The morning started when I woke up at 6 a.m. unable to sleep. I knew that my mission for the day was going to be to find a car to get to the boat. I walked outside and two neighbors were talking. I asked if either knew who owned the jeep parked in front. As luck would have it, the one woman actually was the owner. But in typical Hollywood fashion, she had a broken arm and we would need to bring her to the hospital for treatment before borrowing the car.

We drive from one clinic to the next, finally finding one near our actual apartment that we didn't stay in - as it's one block from the ocean. We decide to make a quick stop to make sure it's ok and find a guy with a fully engaged outboard engine dingying around at the corner of our street. We go the long way around and luckily find that the flooding literally stopped at our front door.

First stop, a success.

Next, we drop our neighbor at the emergency clinic with Tory, while Paulo and I head out to Salinas on the south side of the island.

The trip from north to south is nothing short of post-apocalyptic. We could see the line of destruction of where the hurricane track actually crossed the island. Not a leaf remained on any tree for a good 20 miles.

The road was beginning to be cleared by volunteer teams hacking at the fallen trees with anything from a hand saw to a chainsaw. The flooding had largely gone done on the south bound side of the road, but the north bound still kept smaller cars from passing at certain points. Jungle rules applied and cars were crossing sides of the highways as needed to get to where they needed to go. I was very happy to be in a large Jeep today.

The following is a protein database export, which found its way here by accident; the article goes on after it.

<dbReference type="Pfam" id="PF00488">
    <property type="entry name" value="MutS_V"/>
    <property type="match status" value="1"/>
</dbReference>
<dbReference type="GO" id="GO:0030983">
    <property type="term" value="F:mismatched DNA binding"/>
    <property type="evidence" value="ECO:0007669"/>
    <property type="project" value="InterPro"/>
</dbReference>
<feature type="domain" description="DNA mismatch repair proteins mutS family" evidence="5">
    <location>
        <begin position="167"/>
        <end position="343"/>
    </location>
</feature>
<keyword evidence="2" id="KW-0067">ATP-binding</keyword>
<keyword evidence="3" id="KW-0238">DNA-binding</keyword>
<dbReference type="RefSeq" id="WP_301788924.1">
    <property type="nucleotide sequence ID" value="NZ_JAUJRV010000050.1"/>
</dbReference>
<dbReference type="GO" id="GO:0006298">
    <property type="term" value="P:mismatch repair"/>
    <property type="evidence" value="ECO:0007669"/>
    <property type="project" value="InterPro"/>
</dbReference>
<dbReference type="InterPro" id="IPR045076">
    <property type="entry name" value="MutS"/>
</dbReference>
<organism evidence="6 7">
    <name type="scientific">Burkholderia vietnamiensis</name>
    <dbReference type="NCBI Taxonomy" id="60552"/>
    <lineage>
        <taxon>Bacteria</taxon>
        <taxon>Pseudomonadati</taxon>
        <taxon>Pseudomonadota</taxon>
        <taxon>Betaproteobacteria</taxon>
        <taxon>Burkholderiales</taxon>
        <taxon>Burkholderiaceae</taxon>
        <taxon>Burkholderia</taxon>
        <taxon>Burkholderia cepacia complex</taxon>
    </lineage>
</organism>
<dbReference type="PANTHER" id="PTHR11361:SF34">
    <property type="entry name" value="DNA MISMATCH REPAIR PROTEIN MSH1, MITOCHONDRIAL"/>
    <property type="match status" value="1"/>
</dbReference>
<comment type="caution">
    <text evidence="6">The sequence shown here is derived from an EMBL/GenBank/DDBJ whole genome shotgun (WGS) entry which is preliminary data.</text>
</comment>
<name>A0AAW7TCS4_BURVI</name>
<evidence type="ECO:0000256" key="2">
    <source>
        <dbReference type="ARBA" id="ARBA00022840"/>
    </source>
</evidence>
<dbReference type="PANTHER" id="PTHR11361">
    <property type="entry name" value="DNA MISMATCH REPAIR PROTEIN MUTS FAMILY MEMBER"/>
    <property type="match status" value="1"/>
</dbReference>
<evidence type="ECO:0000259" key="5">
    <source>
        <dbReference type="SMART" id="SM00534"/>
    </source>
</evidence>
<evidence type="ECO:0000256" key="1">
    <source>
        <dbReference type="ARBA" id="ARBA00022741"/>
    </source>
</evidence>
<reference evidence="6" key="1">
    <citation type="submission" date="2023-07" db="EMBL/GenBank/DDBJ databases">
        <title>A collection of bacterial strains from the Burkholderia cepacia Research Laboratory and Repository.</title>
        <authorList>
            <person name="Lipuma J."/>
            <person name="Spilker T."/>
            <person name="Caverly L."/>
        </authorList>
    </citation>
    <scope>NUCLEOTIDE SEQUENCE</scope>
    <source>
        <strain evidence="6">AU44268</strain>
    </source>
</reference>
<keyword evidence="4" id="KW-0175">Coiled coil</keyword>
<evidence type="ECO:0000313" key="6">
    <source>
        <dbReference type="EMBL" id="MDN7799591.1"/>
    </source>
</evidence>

We arrived in the small village near the mangroves around noon. People walking around shared stories of their roofs being blown off and the flooding extending to their doors. We went to one small private dinghy dock and called for any vessels in the Jobos Bay Mangroves to give us a lift to our boats. Sure enough, someone showed up just a few minutes later.

As we pulled up to Scally, I could see from a distance that she was still floating - despite the boat in front of her being thrown well up into the mangroves. Something referred to as being "high and dry" - not a good thing.

I climbed aboard and it immediately looked like she had been through a battle. While she emerged victorious, she had definitely received some wounds. The mangroves also stain the boats and water red, so her decks and hull were not just showing the scars, but actually appeared to be bleeding.

As I inspected the damages, it became clear that the surge and wind had picked her up about three feet and thrown her into the mangroves. You can see a spot in one of the photos off her aft quarter where the mangroves are all worn down and broken - that's where she rode out part of the storm.

As the wind shifted, she got sent back out away from the branches, but one or many took hold of her and didn't want to let go. Ultimately, it took her back railing and stanchion, the helm's compass, bent the bracket for the top solar mount, broke off part of the teak cockpit trim, and ripped up a piece of the genoa track on the toe rail. It must have been quite the fight, but scally emerged.